Ah, the gay marriage debate. Separation of church and state, people -- regardless of your beliefs. As for whether the kids will grow up messed up, well that depends on the personality -- not the sexuality -- of the parents. Some pretty messed up people have been born to heterosexual parents.




Reason #5: "Marriage is better for the child"


Honestly, kids don't know the difference if their parents are married or not -- as long as they're present and together. A kid really isn't going to gripe about how their parents are living together and unmarried (unless some religion comes into play at some point). 


Studies show that kids in traditionally married families have a higher chance of success in life. However, the UK publication The Daily Mail reported:


"[A 2010 study] found the most important factor in a child's development is their parents' background, including their ethnicity, education, social status, wealth and relationship history. And it is couples who are wealthier, healthier and better educated who are more likely to get married. Cohabiting couples tended to be less educated, younger, had a lower household income than married parents, and the quality and stability of their relationship also differed, it added.
A child's success in life is a result of ' differences in the sort of parents who decide to get married rather than to cohabit" Read more

As in the case argued in Reason #4, it's the personality of the parent that produces the outcome of the child. 



Thoughts? 

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17 June 2012

Rediscovery

Four months ago, I was convinced I was finally moving on after being trapped in Flagstaff by debt. I was convinced I was going to begin my life and do what I wanted -- something that had been denied to me for years.

I moved in with Riley and after three months of being in Washington, I realized nothing had really changed in my circumstances from my life before I moved. My work hours were shortened and I went from a long distance relationship with my boyfriend to a long distance relationship with my friends; but as for feeling fulfilled or productive, there was still a sense of emptiness.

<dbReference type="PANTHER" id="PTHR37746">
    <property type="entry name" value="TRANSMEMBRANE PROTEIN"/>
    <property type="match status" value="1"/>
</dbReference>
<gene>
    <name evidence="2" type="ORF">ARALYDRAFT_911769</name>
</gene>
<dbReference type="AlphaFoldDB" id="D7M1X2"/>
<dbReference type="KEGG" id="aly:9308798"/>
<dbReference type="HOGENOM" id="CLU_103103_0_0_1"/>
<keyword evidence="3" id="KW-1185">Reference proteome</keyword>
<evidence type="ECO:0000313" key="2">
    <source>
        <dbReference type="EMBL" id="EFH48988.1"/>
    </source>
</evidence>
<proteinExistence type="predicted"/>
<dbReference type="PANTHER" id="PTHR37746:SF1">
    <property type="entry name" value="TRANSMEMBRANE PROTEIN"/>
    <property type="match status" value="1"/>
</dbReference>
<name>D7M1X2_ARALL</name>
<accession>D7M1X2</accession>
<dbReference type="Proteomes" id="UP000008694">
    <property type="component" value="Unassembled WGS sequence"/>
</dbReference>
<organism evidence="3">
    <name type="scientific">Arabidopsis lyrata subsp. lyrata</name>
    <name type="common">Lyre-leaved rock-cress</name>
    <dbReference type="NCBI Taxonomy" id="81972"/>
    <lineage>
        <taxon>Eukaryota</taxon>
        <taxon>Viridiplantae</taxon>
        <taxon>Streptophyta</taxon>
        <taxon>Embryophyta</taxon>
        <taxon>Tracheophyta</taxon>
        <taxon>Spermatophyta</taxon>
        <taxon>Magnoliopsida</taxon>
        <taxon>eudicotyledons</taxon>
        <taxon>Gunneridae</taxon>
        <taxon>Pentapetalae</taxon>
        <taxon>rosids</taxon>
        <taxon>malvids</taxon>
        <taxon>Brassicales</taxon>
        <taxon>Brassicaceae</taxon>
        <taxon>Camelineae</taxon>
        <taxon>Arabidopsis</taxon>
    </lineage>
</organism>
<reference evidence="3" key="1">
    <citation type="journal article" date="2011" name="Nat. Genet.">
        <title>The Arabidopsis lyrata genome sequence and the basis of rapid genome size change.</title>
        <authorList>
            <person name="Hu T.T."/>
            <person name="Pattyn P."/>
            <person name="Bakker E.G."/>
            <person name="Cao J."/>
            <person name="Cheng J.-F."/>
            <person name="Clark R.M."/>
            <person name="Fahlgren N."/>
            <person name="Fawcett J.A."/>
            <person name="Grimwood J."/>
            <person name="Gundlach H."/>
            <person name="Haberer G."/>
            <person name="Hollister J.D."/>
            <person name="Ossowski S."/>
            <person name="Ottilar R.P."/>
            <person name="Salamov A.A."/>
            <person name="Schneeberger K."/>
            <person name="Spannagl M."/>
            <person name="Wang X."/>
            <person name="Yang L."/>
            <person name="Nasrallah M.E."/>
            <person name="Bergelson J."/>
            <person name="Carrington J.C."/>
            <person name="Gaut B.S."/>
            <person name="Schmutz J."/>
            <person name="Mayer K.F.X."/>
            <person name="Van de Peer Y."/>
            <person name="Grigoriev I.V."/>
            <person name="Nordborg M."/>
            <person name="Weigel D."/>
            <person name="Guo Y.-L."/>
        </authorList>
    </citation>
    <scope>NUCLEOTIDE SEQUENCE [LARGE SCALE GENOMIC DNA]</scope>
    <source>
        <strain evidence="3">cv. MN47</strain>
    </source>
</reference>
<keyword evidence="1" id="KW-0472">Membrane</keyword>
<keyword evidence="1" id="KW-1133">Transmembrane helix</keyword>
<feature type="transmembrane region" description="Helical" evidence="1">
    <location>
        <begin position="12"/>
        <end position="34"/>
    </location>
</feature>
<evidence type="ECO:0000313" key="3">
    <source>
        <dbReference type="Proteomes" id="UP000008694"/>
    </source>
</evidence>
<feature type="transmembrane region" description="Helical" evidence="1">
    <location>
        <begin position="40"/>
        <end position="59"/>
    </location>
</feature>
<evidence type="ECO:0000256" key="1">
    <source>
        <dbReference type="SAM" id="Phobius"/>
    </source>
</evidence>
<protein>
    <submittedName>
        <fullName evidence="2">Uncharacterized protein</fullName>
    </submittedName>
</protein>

I'm still not doing what I really want. I'm only working to pay the bills and possibly have a career in something I'm good at. I'm happy to be reunited with Riley, but he's the only reason I'm here in Washington.

However, within the last three months, I've "shed a skin" so to speak. I have changed, while my circumstances haven't. I've had time to analyze my own thoughts and figure out who this 22 year old woman in limbo really is.


I've had the free time to rediscover myself, something I haven't done in four years. Before, I was working 70 hours a week and the little free time I had was spent with friends or sleeping. It was as if I had put my personal growth on hold and threw myself into a robotic rhythm of daily life.

Since I only knew Riley here, I can step back and see myself independent of my friends' influences and expectations. I had that feeling any person has when going somewhere one hasn't been and doesn't know anyone.

Instead of reinventing myself, as I did my freshman year of college, I rebuilt myself. I rediscovered sides of my personality that I hadn't unearthed in years. Pieces of my character that I had suppressed for reasons ranging from lack of time to insecurity.


It's a beautiful thing to finally know yourself without influence from others. To finally know how to "be yourself" instead of what you think people, society, or divine beings want you to be. Someone's opinion of you only matters if you let it; and if you agree with it and it's negative, change it.

I've embraced that I'm a free spirit, like my late older brother, who left this world three years ago tomorrow. I always thought it was weird he didn't want to be "rooted"; he was constantly on the move and in search for knowledge on topics like cultures and spiritual beliefs.

I've embraced that what I want isn't necessarily traditional; my life has taught me that I'm not a traditionalist anyway, so why try to be one?

I've accepted subjects I'm interested in that seem "off" and learned to cherish them as special things I can enjoy on  my own.

I've learned being alone isn't something to be lamented; it's something to enjoy because it doesn't last long.

I've learned to be okay with who I am and where I am, even if it isn't my first choice.

Be who you are. Forget about those who you want to be like and don't appreciate your quirks and interests. There's bound to be someone out there who accepts you for who you are. Those who don't simply aren't meant to be your friends.

Take advantage of the circumstances that you have, good or bad. There's either a lesson, objective, or reason you are there.


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16 June 2012

Life Lessons from the Arts


Not everyone knows my background in the arts.


Over the course of my life I have:
  • Danced several forms of dance
  • Participated in color guard
  • Played flute...
  • Guitar...
  • Piano...
  • Sang
  • Taken classes for oil and pastel painting
  • Figure skated
  • Went to drama camp
And, of course, going to plays, ballets, operas, musicals, poetry readings, and just about every other type of performance there is.

While reading online, I found this article:

Things I've Learned From the Arts


Which I can say, is pretty dead on for life lessons, not just training in the arts. I figured I'd share it with everyone. Here are my favorites taken from the list:
1. Chasing your dreams is scary, but not chasing them is scarier.
3. When you think something is impossible, try anyway. You might surprise yourself.